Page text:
That 35-story project won council approval over the objections of labor unions and the owners of a nearby property in 2018. The planned tower on Mateo Street was reported to have broken ground earlier this year.

Representatives for Carmel Partners did not comment Wednesday. When Huizar reviewed the 520 Mateo project at a council committee, he recommended reducing the amount of affordable housing that the City Planning Commission had insisted on for the project.


Instead of demanding that 11% of the housing units go to “very low income” households, Huizar recommended requiring 6% of the units for “moderate income” residents and that 5% of its commercial floor area be reserved as affordable work space — a change sought by Carmel Partners. That amounted to roughly 24 fewer units of affordable housing.

A federal investigator alleged in an affidavit this week that the company behind the unnamed Arts District project provided tens of thousands of dollars in donations to political committees tied to Huizar. The developer also agreed to give him damaging information about two former aides who sued him for harassment, according to the affidavit.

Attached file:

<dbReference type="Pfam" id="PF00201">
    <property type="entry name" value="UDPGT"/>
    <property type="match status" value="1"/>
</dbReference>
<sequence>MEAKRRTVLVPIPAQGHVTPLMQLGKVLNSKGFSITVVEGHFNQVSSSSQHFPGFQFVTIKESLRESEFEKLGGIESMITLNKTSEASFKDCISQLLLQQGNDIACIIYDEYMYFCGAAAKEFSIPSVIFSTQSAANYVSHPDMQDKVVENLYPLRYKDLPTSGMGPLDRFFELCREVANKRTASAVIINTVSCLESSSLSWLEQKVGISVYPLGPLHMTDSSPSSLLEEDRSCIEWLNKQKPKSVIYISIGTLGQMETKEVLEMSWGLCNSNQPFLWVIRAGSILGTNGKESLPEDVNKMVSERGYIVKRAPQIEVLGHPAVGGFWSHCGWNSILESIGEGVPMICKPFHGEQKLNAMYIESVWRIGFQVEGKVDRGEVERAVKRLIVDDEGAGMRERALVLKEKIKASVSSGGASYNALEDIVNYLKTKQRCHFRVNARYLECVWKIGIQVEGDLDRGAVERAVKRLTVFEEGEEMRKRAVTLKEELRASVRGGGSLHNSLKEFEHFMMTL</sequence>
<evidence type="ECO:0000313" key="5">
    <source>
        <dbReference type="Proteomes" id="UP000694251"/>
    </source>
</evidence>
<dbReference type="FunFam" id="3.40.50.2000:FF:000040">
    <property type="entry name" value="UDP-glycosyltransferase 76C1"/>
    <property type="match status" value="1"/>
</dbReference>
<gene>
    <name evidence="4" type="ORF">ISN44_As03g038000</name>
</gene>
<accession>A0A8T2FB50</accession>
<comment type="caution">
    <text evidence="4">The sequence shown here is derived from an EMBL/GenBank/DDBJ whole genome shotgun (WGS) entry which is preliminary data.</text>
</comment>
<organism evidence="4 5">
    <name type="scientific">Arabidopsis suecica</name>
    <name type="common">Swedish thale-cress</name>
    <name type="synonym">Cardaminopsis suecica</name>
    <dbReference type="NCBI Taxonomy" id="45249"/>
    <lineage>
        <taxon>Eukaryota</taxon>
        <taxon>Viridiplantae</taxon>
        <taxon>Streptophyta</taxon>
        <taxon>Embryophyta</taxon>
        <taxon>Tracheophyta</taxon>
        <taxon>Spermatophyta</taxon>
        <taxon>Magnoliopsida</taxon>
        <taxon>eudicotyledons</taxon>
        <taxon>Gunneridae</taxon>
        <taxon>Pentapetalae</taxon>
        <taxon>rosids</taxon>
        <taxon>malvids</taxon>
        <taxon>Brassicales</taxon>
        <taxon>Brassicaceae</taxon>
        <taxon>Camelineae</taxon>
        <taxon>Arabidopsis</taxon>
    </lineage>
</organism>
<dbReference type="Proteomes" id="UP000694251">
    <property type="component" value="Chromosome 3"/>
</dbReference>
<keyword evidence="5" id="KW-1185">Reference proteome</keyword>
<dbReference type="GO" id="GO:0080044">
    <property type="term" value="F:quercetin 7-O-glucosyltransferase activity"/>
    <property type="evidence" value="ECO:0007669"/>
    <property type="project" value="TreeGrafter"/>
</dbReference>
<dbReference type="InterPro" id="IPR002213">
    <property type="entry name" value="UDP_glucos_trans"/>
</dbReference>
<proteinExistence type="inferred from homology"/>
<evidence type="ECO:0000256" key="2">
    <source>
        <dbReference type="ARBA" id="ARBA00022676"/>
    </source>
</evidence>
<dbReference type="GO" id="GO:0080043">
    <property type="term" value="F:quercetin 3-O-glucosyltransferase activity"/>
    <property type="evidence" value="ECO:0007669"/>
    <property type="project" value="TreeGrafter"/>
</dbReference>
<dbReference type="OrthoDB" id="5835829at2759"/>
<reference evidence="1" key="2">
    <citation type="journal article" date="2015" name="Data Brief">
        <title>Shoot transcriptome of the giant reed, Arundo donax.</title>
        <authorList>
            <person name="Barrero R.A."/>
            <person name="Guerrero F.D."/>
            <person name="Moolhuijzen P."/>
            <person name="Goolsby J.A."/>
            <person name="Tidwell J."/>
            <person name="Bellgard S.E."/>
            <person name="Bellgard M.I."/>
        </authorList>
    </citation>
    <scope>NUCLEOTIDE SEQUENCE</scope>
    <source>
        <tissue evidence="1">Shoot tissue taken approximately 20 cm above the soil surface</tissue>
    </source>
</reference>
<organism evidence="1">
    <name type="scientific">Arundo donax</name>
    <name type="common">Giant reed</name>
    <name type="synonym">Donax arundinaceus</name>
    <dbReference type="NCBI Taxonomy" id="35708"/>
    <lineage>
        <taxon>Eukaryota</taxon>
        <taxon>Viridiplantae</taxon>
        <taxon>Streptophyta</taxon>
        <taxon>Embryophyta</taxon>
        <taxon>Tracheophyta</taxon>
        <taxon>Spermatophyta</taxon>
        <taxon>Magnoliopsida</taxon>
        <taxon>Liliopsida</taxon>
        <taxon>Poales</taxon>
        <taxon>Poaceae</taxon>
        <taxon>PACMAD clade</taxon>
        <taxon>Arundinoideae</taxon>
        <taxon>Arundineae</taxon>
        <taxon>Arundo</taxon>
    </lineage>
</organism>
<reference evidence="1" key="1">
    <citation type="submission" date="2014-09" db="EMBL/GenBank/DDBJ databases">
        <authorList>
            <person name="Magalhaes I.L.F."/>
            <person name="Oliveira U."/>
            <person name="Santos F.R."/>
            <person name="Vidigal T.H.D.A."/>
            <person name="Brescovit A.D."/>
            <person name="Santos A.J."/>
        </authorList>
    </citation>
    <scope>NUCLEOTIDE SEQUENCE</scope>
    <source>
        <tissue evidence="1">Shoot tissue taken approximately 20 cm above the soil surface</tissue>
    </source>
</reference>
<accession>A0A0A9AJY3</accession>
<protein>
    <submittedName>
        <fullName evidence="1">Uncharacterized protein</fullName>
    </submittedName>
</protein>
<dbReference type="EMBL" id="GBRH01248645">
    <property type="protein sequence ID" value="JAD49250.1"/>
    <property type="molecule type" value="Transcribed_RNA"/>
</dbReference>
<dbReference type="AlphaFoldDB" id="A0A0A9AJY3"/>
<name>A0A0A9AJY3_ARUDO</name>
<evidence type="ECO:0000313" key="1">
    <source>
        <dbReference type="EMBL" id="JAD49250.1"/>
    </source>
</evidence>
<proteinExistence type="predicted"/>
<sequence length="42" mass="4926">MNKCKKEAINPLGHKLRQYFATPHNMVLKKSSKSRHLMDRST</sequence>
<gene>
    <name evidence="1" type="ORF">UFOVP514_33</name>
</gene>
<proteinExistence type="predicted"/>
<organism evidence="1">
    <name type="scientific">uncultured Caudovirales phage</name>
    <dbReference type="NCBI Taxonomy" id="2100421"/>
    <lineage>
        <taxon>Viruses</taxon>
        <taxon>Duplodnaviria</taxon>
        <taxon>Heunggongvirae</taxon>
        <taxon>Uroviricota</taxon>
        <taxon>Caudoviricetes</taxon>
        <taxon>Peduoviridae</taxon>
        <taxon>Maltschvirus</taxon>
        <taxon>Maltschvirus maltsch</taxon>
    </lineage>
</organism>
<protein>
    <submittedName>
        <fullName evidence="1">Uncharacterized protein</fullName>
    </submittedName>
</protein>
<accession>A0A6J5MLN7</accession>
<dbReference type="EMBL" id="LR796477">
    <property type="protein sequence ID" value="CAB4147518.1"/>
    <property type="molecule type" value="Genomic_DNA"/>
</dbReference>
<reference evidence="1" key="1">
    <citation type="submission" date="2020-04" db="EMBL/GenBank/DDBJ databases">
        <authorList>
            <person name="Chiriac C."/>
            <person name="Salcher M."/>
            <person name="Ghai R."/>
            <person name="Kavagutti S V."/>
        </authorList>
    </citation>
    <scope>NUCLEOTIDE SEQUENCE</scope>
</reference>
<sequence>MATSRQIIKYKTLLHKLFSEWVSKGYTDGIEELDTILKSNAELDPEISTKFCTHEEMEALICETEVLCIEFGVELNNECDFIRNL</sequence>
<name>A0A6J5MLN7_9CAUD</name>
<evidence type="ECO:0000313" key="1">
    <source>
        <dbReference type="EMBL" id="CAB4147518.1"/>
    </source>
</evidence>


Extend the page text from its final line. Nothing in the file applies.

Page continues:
Huizar, in turn, took key steps to assist the Arts District project, including urging the planning department to initiate a change to city rules to accommodate the development, rejecting an appeal against it and loosening requirements for affordable housing that were recommended by a city commission, federal prosecutors alleged.

At one point, a lobbyist for the Arts District project told Huizar that the developer wanted to meet to find out whether he was comfortable with the project’s height and affordability, prosecutors said. According to the affidavit, Huizar replied: “Are they gonna help with pac?” — a common shorthand for a political action committee.

“Iʼm sure they will, however — as your friend — let’s discuss this in a different text thread,” the lobbyist replied, according to prosecutors.

Prosecutors said the project drew a formal challenge from a labor union. Huizar allegedly told the project’s lobbyist that if he were to vote against that union, the developer would have to make it “worthwhile,” the affidavit alleges.

Soon after, the lobbyist told Huizar that the developer had offered to contribute another $50,000 to a political committee supporting Huizar’s wife’s council bid, according to prosecutors. In addition, the developer later provided the opposition research on Huizar’s former aides, according to the criminal complaint.